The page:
Short Stays

Important characters don’t need long appearances to make big impressions. The more important the character is, the less time they need to spend in the game to deliver a major impact. Sometimes players getting too familiar with a character or an actor can diminish the level of respect or awe that you want them to command. Keeping interactions brief but powerful is an effective strategy.


If you are designing an escape room experience that includes actors, consider having them play your story’s main characters. Try to find ways to have your players interact with the most important people who live in your game world. It can make a big difference in how your game is remembered.


  1. Of all the games I’ve played with “actors” in the room, only two have been enjoyable experiences – and these had trained actors. Too often game masters are given the task of acting and it is cringeworthy. I’d frankly rather not have it if the acting is not good. While there are all types of ways to use a character in game, having a convincing character is super important or else it will fall flat or take away from the experience.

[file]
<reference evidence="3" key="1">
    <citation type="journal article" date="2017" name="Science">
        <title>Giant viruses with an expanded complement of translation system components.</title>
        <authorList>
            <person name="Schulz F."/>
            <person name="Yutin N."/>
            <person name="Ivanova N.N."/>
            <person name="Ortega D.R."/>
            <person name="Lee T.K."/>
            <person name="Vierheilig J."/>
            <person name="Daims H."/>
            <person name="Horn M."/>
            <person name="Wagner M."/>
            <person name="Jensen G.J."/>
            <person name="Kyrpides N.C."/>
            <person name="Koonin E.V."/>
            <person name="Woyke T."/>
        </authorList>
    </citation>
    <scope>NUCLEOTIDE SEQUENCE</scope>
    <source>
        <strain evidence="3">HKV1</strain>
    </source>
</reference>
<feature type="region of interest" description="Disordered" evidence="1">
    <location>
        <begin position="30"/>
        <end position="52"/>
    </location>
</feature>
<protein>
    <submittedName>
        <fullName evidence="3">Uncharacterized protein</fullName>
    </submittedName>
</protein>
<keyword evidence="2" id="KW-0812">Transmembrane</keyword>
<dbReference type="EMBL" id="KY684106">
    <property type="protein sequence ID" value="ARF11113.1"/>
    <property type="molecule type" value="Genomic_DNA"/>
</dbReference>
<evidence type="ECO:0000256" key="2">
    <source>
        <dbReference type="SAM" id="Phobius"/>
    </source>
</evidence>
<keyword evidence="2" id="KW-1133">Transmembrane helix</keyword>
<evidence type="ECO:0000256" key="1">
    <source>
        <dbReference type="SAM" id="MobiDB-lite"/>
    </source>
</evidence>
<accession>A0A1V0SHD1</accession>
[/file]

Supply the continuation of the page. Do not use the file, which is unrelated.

2. Hi Michelle, I would respond to your comment with the broader point that all escape rooms lie somewhere on a scale of overall quality. If a game includes an actor, that is one component that could affect the quality of the experience.

    If the quality of the actor is the only thing detracting from an otherwise excellent game, that is on the owner/operator to itterate and continue to improve their product. But they might only do that if the marketplace demands it.

    If a player is repeatedly having poor experiences, with actors, or any other aspect of the games being the cause, that is on the player to do better research and chose where to spend their time and money more wisely.

    I am a big advocate for players to seek out and to play good games. I wouldn’t entirely write off the idea of actors, or any other single game component, because of a few bad examples.

    I believe that actors, and more specifically, players interacting with characters is the future of the upper end of the escape room industry.